Compulsory enforcement measures include: recovery directed against movable property belonging to the debtor, including property in the possession of other persons, and intangible property belonging to the debtor, by the sale thereof; recovery directed against money due to the debtor from other persons (remuneration for work, payments equivalent thereto, other income of the debtor, deposits in credit institutions); recovery directed against immovable property belonging to the debtor, by sale thereof; or other measures set out in the judgment.

11 Please describe briefly any limitations on enforcement, in particular debtor protection rules and limitation or prescription periods in your enforcement system.

According to Section 570 of the Civil Procedure Law, recovery may not be enforced against the debtor’s property if the debtor is working, or receives a pension or a scholarship, and the amount to be recovered does not exceed that part of a monthly income against which recovery may be enforced pursuant to law. The Civil Procedure Law specifies categories of property against which recovery may not be directed, e.g. certain home appliances, household equipment, or the necessary clothing of the debtor and family members who are his or her dependants. Pursuant to Section 594 of the Civil Procedure Law, until the debt to be recovered is discharged, deductions are to be made in accordance with the enforcement documents from remuneration for work and payments equivalent thereto, paid to the debtor, subject to the following:

  • In maintenance recovery cases for the nutrition of minor children or for the benefit of the Administration of the Maintenance Guarantee Fund, a proportion of the work remuneration of the debtor and payments equivalent thereto equal to 50 % percent of the minimum monthly wage must remain intact, and for each dependent minor child resources must be left intact equal to the amount of the State social security benefit.
  • In other maintenance recovery cases the sum deducted from the work remuneration of the debtor and payments equivalent thereto can amount to 50 %, but the minimum monthly wage must be left intact, and for each dependent minor child resources must be left intact equal to the amount of the State social security benefit.

Pursuant to Section 632 of the Civil Procedure Law, a judgment creditor or a debtor may submit a substantiated complaint challenging the actions of a bailiff in enforcing a judgment, or the refusal of a bailiff to perform such actions, except in specific situations; the complaint must be lodged with the district or city court of the place where the bailiff’s office is located within 10 days from the date when the actions challenged took place, or, if the complainant was not notified of the time and place of the actions to be taken, the date when the complainant learned of such actions. Pursuant to Section 634 of the Civil Procedure Law, if a judgment that has already been enforced is then set aside, and upon readjudication of the matter a judgment is rendered dismissing the claim, or a decision is taken to terminate court proceedings or to leave the matter unadjudicated, the enforcement of the judgment is reversed, and everything which has been recovered from the defendant for the benefit of the plaintiff pursuant to the judgment now set aside must be be returned to the defendant.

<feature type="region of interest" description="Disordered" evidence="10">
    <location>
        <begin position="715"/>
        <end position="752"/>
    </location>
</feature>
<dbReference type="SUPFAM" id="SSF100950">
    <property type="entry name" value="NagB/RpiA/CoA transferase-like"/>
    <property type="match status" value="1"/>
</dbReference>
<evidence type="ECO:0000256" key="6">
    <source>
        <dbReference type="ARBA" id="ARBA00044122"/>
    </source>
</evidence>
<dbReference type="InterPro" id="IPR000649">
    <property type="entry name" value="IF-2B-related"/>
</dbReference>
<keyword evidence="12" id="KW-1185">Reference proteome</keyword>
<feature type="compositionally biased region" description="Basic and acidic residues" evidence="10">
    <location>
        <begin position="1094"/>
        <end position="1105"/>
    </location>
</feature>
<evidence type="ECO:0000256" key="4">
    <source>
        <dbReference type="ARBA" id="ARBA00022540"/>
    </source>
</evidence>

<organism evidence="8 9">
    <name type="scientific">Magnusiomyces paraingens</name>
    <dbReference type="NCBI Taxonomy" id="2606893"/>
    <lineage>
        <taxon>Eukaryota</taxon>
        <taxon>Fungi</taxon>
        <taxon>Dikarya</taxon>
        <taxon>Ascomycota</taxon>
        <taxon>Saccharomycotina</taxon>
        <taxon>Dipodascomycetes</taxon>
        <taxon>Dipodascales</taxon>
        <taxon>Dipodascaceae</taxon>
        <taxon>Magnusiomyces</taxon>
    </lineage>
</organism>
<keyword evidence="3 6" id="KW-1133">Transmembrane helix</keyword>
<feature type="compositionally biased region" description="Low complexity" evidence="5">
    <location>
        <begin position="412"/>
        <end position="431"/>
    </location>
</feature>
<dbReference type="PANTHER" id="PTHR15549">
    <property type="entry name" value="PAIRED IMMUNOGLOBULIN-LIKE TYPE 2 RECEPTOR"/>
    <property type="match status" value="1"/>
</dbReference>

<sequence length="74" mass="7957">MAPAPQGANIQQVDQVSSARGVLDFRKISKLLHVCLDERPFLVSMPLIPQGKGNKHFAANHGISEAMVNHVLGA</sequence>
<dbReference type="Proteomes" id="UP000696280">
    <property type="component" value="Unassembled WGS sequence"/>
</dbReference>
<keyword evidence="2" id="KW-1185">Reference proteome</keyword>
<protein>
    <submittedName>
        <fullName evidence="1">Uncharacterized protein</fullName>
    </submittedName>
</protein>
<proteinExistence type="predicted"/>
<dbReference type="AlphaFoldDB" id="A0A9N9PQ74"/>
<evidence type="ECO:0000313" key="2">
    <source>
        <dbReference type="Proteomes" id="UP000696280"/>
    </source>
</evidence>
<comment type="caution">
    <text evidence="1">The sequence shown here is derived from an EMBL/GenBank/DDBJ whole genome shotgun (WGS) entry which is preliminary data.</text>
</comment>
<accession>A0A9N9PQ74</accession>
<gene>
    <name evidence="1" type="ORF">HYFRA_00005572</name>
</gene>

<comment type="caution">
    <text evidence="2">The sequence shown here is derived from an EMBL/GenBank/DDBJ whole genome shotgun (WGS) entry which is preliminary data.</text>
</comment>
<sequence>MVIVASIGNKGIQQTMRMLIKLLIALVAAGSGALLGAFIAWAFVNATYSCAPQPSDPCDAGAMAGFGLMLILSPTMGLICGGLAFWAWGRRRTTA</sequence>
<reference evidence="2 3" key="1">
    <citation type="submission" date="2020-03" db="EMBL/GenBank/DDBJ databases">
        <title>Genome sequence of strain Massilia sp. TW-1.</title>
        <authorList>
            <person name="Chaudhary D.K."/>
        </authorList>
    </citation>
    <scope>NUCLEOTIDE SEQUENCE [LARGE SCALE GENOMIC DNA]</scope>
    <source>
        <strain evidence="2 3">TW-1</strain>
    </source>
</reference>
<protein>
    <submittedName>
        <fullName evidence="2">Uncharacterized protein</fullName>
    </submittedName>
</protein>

Pursuant to Section 546 of the Civil Procedure Law, enforcement documents may be submitted for compulsory enforcement within 10 years from the date when an adjudication by a court or a judge enters into force, provided that no other limitation periods are laid down out by law. If periodic payments are recovered as a result of a court judgment, the enforcement document remains in effect for the whole period for which the periodic payments have been adjudged, and the limitation period runs from the final day for each payment.

12 Is there an organisation or an authority which can help me to recover maintenance?

A person may apply to the Administration of the Maintenance Guarantee Fund in order to receive maintenance for a minor if the enforcement of a court decision ordering recovery of maintenance in accordance with the applicable civil procedure has been declared impossible, or if the debtor complies with a court decision ordering recovery, but fails to provide the minimum amount of maintenance.

Pursuant to the Maintenance Regulation, a person may apply to the Administration of the Maintenance Guarantee Fund to recover maintenance from a debtor who is no longer in Latvia. The Administration of the Maintenance Guarantee Fund fulfils the function of the central authority in Latvia for purposes of the Regulation.

Pursuant to the Maintenance Regulation, a person who has a legal right to maintenance may apply to the Administration of the Maintenance Guarantee Fund and submit an application addressed to another Member State of the European Union in order:

  1. to secure a decision ordering the recovery of maintenance in the country where the defendant is resident;
  2. to have the amount of the maintenance allowance adjusted (upwards or downwards);
  3. to secure a decision ordering the recovery of maintenance and determination of the child’s paternity in the country where the defendant is resident;
  4. to secure recognition of a decision of a Latvian court ordering the recovery of maintenance, to have it declared enforceable, or to have it enforced.